In a stunning upset Tuesday night, political newcomer India
Walton appeared to be on track to defeat longtime incumbent Byron Brown in the Democratic primary
. Backed by the Democratic Socialists of America
and the Working Families Party
, Walton appeared to be on track to defeat Buffalo's four-term mayor and a close ally of New York
Gov. Andrew Cuomo
With all precincts counted, Walton declared victory with a 1,507-vote lead, a 7-point margin in a low-turnout primary race where only about 21,000 votes
were cast. Brown did not concede during brief remarks at his election
night rally, instead relying on outstanding absentee ballots to close the gap. Only 1,536 absentee ballots were returned on Tuesday.
If Walton maintains her lead and Brown does not run an independent campaign this fall, she will be the first female mayor of Buffalo, as well as the first socialist — and the first socialist mayor of a major city in half a century. There is no Republican
candidate for the fall election, and President Joe Biden
received nearly 80% of Buffalo's vote in last year's presidential election.
“Mommy, I’m the mayor of Buffalo, well, not until January, but yeah!” Walton said in a phone call to her mother Tuesday night, which The Buffalo News
captured on video.
Following the police killing of George Floyd
, Buffalo, like many other cities, was roiled by racial justice
protests last year. It drew national attention when two Buffalo police officers knocked 75-year-old peace activist Martin Gugino to the ground while clearing a protest outside Buffalo City Hall, leaving Gugino in the hospital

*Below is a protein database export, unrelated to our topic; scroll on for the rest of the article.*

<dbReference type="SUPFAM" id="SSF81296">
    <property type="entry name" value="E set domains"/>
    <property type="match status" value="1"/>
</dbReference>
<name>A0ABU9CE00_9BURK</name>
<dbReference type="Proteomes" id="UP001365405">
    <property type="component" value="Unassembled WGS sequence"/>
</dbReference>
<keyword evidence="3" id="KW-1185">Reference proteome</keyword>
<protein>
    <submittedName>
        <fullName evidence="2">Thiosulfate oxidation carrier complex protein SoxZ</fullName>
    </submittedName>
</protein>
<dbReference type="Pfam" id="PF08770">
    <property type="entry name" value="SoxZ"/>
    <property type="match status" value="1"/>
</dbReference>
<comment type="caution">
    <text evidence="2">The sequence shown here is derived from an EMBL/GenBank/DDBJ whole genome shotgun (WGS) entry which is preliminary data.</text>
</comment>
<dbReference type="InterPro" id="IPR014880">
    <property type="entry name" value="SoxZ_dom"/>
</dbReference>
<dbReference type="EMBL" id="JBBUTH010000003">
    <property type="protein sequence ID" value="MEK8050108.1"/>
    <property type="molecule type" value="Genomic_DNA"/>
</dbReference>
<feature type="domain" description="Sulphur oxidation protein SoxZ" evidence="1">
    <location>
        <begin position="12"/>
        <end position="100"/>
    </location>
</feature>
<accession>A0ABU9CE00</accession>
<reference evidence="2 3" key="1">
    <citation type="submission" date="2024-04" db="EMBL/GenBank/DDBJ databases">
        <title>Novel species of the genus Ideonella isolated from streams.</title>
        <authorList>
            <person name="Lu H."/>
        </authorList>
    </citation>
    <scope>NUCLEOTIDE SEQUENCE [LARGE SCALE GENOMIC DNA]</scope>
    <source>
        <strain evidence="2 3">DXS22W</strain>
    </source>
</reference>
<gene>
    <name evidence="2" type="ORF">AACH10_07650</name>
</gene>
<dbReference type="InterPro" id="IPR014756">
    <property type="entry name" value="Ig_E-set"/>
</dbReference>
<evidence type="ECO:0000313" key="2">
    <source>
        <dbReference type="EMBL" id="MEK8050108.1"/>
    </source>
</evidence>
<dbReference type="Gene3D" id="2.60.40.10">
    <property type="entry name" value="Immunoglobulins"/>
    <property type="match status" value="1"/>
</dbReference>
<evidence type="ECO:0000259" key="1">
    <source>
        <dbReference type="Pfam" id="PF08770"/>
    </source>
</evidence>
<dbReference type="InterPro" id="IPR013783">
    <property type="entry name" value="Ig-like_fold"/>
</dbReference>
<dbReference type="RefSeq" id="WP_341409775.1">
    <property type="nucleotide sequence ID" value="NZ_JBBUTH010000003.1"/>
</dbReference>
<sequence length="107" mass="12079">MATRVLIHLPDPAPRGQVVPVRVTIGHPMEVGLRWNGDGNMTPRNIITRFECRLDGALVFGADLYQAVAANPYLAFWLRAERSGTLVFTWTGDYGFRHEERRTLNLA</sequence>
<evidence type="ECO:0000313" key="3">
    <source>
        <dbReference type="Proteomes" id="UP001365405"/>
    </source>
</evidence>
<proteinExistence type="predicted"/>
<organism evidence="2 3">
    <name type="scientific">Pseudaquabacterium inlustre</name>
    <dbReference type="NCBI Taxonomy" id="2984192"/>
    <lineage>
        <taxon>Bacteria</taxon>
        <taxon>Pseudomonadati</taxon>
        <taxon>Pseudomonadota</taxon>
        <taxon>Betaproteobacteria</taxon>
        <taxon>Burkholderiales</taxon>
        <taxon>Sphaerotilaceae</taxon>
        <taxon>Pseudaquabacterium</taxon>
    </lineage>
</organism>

for a month.
Walton has made police accountability the focal point of her campaign, telling The Appeal that she is running because Brown is “doing nothing to advance the quality of life for poor and brown people
and hold police accountable.”
Brown did describe the officers' actions in the Gugino case as "horrific," and he did implement some policy changes last year, though they were criticized as insufficient by local advocates for police reform
. Last year, some activists disrupted his State of the City address over a lack of action to combat police brutality
Walton, who was born on Buffalo's predominantly Black
East Side, dropped out of high school
at the age of 14 and began working as a nurse
in the Buffalo Public Schools
before becoming involved in the local SEIU union and founding an affordable housing
group that rehabilitated vacant homes for low-income residents.
She ran on a left-wing platform in one of the country's most segregated cities, which also has the third-highest child poverty
rate. Walton promised a tenant's bill of rights, as well as a heavy investment in social services and shifting police away from homelessness
and mental health
Brown, Buffalo's first Black mayor, was running for a record fifth term and was heavily favored to win. Firmly entrenched in the city's political machine, he had the backing of other local Democratic politicians
, powerful business
interests, The Buffalo News, and dozens of unions
. Walton raised far less money
than Brown, but she did have the backing of the powerful Buffalo Teachers Union and The Buffalo News.
Reporting was contributed by Amanda Terkel.